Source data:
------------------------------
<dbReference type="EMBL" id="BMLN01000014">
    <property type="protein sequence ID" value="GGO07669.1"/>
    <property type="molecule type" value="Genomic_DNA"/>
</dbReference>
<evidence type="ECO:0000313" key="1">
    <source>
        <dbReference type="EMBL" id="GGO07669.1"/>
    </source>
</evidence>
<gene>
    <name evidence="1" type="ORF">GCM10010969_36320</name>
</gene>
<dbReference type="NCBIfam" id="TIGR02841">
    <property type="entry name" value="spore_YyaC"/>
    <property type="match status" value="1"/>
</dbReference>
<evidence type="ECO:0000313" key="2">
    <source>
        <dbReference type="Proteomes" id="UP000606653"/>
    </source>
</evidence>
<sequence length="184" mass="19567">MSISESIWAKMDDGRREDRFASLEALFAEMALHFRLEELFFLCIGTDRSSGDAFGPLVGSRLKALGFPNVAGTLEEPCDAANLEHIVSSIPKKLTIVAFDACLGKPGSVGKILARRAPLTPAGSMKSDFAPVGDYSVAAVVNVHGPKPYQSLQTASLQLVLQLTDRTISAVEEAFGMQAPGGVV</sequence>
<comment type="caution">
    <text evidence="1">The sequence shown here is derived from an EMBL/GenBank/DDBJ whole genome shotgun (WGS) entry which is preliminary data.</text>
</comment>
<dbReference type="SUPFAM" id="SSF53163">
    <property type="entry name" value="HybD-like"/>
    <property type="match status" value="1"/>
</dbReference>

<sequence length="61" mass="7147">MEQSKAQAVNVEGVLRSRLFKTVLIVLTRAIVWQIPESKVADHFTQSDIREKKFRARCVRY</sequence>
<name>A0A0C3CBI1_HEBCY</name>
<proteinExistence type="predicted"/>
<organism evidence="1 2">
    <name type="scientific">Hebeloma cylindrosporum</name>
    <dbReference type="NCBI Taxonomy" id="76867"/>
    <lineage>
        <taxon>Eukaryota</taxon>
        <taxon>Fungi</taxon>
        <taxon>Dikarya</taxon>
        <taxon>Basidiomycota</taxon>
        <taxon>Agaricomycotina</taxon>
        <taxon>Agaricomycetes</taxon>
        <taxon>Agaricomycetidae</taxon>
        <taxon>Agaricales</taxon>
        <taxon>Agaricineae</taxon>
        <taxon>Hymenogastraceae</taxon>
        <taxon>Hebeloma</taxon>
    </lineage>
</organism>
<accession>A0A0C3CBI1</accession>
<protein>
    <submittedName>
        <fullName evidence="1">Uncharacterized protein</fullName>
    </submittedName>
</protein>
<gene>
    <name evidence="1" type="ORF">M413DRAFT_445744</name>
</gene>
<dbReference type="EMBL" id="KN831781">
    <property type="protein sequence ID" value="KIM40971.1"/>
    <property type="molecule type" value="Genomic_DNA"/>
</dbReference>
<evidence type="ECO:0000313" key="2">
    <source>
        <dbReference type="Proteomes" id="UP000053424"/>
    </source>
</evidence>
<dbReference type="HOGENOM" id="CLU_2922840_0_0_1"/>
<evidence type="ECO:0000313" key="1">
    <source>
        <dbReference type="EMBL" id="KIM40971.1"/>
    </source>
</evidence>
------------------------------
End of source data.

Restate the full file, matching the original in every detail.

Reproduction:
<dbReference type="EMBL" id="BMLN01000014">
    <property type="protein sequence ID" value="GGO07669.1"/>
    <property type="molecule type" value="Genomic_DNA"/>
</dbReference>
<evidence type="ECO:0000313" key="1">
    <source>
        <dbReference type="EMBL" id="GGO07669.1"/>
    </source>
</evidence>
<gene>
    <name evidence="1" type="ORF">GCM10010969_36320</name>
</gene>
<dbReference type="NCBIfam" id="TIGR02841">
    <property type="entry name" value="spore_YyaC"/>
    <property type="match status" value="1"/>
</dbReference>
<evidence type="ECO:0000313" key="2">
    <source>
        <dbReference type="Proteomes" id="UP000606653"/>
    </source>
</evidence>
<sequence length="184" mass="19567">MSISESIWAKMDDGRREDRFASLEALFAEMALHFRLEELFFLCIGTDRSSGDAFGPLVGSRLKALGFPNVAGTLEEPCDAANLEHIVSSIPKKLTIVAFDACLGKPGSVGKILARRAPLTPAGSMKSDFAPVGDYSVAAVVNVHGPKPYQSLQTASLQLVLQLTDRTISAVEEAFGMQAPGGVV</sequence>
<comment type="caution">
    <text evidence="1">The sequence shown here is derived from an EMBL/GenBank/DDBJ whole genome shotgun (WGS) entry which is preliminary data.</text>
</comment>
<dbReference type="SUPFAM" id="SSF53163">
    <property type="entry name" value="HybD-like"/>
    <property type="match status" value="1"/>
</dbReference>

<sequence length="61" mass="7147">MEQSKAQAVNVEGVLRSRLFKTVLIVLTRAIVWQIPESKVADHFTQSDIREKKFRARCVRY</sequence>
<name>A0A0C3CBI1_HEBCY</name>
<proteinExistence type="predicted"/>
<organism evidence="1 2">
    <name type="scientific">Hebeloma cylindrosporum</name>
    <dbReference type="NCBI Taxonomy" id="76867"/>
    <lineage>
        <taxon>Eukaryota</taxon>
        <taxon>Fungi</taxon>
        <taxon>Dikarya</taxon>
        <taxon>Basidiomycota</taxon>
        <taxon>Agaricomycotina</taxon>
        <taxon>Agaricomycetes</taxon>
        <taxon>Agaricomycetidae</taxon>
        <taxon>Agaricales</taxon>
        <taxon>Agaricineae</taxon>
        <taxon>Hymenogastraceae</taxon>
        <taxon>Hebeloma</taxon>
    </lineage>
</organism>
<accession>A0A0C3CBI1</accession>
<protein>
    <submittedName>
        <fullName evidence="1">Uncharacterized protein</fullName>
    </submittedName>
</protein>
<gene>
    <name evidence="1" type="ORF">M413DRAFT_445744</name>
</gene>
<dbReference type="EMBL" id="KN831781">
    <property type="protein sequence ID" value="KIM40971.1"/>
    <property type="molecule type" value="Genomic_DNA"/>
</dbReference>
<evidence type="ECO:0000313" key="2">
    <source>
        <dbReference type="Proteomes" id="UP000053424"/>
    </source>
</evidence>
<dbReference type="HOGENOM" id="CLU_2922840_0_0_1"/>
<evidence type="ECO:0000313" key="1">
    <source>
        <dbReference type="EMBL" id="KIM40971.1"/>
    </source>
</evidence>